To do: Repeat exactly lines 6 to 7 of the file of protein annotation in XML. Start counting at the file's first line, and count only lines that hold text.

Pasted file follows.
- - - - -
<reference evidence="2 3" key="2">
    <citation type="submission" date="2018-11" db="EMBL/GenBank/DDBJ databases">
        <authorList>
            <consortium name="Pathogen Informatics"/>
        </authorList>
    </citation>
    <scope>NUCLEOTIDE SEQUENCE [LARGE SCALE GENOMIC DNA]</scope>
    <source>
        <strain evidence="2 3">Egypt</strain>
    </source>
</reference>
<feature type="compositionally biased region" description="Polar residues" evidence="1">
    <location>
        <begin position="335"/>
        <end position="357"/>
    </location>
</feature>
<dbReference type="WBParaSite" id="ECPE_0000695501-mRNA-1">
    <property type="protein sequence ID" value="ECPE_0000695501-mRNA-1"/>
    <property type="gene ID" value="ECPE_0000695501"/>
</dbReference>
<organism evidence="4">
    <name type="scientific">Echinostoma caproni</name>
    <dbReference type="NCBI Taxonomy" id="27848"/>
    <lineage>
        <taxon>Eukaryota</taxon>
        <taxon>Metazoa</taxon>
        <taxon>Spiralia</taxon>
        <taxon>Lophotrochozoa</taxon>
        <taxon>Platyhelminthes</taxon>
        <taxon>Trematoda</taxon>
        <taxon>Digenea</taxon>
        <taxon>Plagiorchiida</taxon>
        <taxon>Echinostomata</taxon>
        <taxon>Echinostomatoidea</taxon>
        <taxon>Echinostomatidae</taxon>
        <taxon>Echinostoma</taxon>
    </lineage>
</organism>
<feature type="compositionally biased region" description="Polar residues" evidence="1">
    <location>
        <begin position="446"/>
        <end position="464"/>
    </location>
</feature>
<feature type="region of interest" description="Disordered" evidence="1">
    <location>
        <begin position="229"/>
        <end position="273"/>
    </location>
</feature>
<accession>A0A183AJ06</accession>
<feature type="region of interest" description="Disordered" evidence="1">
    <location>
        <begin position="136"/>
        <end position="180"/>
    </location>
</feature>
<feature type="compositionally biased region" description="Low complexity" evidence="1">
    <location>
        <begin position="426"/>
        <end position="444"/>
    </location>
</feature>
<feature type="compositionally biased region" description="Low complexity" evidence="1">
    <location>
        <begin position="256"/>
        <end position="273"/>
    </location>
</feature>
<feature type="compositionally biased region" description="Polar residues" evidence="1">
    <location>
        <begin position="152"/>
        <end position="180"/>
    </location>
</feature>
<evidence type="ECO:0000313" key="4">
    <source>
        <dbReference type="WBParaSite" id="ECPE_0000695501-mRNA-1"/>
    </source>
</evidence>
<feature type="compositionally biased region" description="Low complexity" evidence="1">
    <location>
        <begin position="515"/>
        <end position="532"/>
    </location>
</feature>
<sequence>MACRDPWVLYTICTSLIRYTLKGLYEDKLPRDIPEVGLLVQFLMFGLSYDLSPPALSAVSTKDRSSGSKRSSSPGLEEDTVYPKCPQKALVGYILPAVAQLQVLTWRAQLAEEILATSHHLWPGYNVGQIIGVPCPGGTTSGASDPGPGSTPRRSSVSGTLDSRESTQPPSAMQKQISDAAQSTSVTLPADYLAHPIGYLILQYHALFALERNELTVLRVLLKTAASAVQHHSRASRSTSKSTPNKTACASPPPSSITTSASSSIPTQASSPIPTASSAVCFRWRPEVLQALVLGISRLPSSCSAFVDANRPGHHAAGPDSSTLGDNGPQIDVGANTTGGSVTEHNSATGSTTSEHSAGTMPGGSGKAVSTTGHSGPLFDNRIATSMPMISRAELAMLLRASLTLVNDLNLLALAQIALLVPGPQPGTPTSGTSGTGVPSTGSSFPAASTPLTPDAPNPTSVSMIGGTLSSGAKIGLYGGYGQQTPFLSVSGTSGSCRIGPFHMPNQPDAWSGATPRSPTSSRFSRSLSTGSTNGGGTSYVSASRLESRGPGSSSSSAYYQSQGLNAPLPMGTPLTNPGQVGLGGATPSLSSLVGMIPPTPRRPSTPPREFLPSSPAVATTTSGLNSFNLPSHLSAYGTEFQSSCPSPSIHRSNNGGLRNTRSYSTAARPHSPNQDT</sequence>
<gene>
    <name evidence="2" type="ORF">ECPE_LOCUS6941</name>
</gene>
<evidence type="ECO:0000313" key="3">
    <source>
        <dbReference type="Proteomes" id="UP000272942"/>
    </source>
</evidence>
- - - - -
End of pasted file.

    </citation>
    <scope>NUCLEOTIDE SEQUENCE [LARGE SCALE GENOMIC DNA]</scope>